Printer Upgrade Part 2

Last we left our printer saga, everything was quite broken, and I was waiting on parts.  The 625z bearings came in and I put the extruder motor back together.  When I could easily turn it by hand, I knew my extruder problems were solved.  Sure enough, I can extrude PETG at high speeds and no jams.  The hot end was not to blame.  I did develop a new problem though.

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That is the status of my end stops.  The printer thinks the inductive sensor is touching the bed even though it is nowhere close.  I had an occasional issue with the inductive sensor reading poorly.  That has become constant now, all my messing with the cables finished off my probe.  I can’t start a print without that probe.  I massaged the cable and found a spot that flipped the 1 to a 0.  Time to troubleshoot.

Ok, so the cable is pretty well shot.  I opened the jacket where the issues was, but couldn’t figure out the exact problem.  They used very thin wire, it could be a break within the jacket.  I just cut most of the cable and redid the wiring.  That got me back up and running.  I printed everything I needed for the upgrade plus spares in both PETG and PLA.


I double checked all the instructions to make sure I wasn’t missing anything and started with the tear down.  On the plus side I am really good at disassembling the whole hot end/extruder!  It looks so naked.

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I only ran into one small snag.  The part that holds the x-belt wasn’t accepting the belt on the right hand side.  I printed 3 different versions, and they all had the same issue.  I took that part off and worked around the groove with a hobby knife.  It eventually relented and let the belt seat fully.

After that, the extruder assembly was pretty straight forward.

The bed assembly was a breeze.  I like most of the changes they made to the cable management, and think this will be more robust.  How the rats nest gets handled in the controller box could be a little better though.  Maybe just a bigger box.

I went through the calibration wizard, did some nozzle height testing, then printed a smart looking benchy.  Dimensionally it is great, but course settings mean it isn’t cosmetically the best.

I am thrilled to be over the failures, and proud of myself for solving all the issues.  Given that is almost exactly the 1 year anniversary of getting this printer, I decided to share a few stats.

Printer Stats:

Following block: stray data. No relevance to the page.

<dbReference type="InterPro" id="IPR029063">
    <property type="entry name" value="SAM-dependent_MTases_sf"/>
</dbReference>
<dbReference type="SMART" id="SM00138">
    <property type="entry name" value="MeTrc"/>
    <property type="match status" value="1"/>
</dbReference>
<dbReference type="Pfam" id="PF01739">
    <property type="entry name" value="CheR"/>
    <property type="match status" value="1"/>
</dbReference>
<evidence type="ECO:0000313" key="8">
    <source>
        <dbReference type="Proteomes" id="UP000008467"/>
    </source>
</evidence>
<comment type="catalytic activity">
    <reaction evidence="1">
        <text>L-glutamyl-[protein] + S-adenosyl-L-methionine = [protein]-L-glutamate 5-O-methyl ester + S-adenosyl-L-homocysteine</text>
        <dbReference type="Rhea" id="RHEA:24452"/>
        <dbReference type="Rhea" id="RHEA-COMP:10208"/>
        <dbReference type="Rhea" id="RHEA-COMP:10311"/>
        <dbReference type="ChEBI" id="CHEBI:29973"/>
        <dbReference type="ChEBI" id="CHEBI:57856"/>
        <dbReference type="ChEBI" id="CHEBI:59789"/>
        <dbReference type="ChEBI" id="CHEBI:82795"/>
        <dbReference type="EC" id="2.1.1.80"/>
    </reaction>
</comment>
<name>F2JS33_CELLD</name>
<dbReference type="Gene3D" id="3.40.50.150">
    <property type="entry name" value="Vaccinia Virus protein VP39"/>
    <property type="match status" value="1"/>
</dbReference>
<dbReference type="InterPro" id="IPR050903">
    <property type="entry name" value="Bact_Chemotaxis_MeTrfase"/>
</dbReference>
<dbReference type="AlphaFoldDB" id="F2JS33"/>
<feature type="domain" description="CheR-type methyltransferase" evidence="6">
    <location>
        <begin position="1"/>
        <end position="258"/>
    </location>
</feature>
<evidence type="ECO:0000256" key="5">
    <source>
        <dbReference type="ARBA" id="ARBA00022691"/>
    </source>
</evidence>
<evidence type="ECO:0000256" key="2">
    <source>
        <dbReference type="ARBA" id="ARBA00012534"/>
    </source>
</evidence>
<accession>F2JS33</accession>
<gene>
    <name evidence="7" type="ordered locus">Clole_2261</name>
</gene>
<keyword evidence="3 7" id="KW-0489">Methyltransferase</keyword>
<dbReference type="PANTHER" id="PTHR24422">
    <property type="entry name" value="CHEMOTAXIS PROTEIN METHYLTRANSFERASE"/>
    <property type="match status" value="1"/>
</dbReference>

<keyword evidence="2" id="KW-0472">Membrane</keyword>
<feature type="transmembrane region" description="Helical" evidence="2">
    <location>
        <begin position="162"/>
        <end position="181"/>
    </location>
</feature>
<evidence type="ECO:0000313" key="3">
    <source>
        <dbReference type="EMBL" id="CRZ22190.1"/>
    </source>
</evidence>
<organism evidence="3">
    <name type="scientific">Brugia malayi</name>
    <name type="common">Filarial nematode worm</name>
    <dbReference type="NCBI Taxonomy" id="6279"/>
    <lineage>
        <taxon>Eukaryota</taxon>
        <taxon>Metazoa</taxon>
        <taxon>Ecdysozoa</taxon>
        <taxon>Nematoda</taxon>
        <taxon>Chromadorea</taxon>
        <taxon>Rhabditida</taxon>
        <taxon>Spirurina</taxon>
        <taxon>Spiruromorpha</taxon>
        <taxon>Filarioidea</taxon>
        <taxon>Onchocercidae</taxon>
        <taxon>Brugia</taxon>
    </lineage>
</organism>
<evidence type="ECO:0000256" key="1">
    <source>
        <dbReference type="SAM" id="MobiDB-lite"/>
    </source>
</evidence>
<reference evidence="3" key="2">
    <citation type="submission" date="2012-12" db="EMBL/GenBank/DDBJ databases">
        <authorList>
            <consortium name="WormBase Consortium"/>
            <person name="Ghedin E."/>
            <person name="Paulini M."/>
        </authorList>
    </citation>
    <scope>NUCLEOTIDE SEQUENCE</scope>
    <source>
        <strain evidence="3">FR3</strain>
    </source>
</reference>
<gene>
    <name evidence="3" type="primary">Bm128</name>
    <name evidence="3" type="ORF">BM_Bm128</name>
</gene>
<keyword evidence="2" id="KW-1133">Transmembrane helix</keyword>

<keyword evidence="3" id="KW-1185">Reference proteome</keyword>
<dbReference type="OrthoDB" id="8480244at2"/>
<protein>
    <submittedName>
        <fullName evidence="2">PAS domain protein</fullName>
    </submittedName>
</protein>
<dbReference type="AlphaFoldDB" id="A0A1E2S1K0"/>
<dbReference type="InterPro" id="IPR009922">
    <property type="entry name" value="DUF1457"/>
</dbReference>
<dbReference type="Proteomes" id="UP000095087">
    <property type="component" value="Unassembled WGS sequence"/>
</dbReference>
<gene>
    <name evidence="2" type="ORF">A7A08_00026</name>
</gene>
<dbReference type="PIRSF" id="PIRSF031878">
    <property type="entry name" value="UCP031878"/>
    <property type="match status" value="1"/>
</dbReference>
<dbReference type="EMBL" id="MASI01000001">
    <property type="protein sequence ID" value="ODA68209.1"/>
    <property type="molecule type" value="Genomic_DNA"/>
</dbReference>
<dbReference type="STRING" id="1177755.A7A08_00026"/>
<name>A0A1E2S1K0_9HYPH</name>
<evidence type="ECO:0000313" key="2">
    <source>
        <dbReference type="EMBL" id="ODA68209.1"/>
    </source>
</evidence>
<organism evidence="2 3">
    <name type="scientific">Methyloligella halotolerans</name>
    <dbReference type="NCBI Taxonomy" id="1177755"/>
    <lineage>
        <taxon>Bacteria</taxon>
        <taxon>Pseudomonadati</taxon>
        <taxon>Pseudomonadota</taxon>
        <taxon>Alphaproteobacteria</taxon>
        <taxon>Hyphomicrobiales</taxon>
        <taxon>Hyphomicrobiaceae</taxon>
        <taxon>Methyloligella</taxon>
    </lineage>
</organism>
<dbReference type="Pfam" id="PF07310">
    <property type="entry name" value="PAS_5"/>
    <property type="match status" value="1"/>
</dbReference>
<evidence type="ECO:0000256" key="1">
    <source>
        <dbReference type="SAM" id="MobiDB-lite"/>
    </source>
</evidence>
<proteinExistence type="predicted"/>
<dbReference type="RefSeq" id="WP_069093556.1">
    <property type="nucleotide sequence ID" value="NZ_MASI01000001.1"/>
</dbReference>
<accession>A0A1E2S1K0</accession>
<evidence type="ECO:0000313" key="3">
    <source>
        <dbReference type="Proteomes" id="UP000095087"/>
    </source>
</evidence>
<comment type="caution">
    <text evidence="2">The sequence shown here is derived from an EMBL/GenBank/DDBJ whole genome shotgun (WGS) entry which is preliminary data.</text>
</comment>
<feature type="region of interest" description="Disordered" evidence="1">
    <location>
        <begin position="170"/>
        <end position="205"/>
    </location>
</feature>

• 380 successful prints (more than a few failures, especially these last 2 weeks)
  • 44.7 days spent printing (12% of its life)
  • 6.3km of filament

 

Printer Upgrade Part 1

While out on our euro-trip the MK2.5 upgrade for my beloved Prusa printer came in.  I had finally plowed through enough chores to get started on the upgrade when I realized you need to print everything first.  I ordered this 6 months ago and could have easily lined up all the replacement parts by now.  Oh well, shame on me for not reading ahead.  They did include a 1/2kg spool of PETG to print everything with, so lets get that started.

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Now I know my bed is shot, thats why I wanted this upgrade.  It gives you a double sided spring steel printing bed.  Still, I couldn’t get the first layer of Prusa supplied PETG to stick to save my life.  This was my best attempt, and this was pretty bad.

I switched to some Push Plastic brand PETG that I had around and it initially looked golden.  Soon though I ran into issues.  There were z-layer striations in many of the prints like the nozzle was partially jamming.  I thought some of the odd and difficult to print features were to blame and broke up the prints into smaller batches.  These batches had problems too.  I spent 2 days printing with different settings, cleaning out the nozzle, replacing the nozzle, taking everything apart, switching to PLA, and doing about 10 other things.  All I did was get more frustrated and produce a pile of garbage.

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I was incapable of producing small parts without error and big parts would completely jam before finishing.  These were the most horrible frustrating times I have ever had with a printer.  Even worse than my monoprice, and that is saying a lot!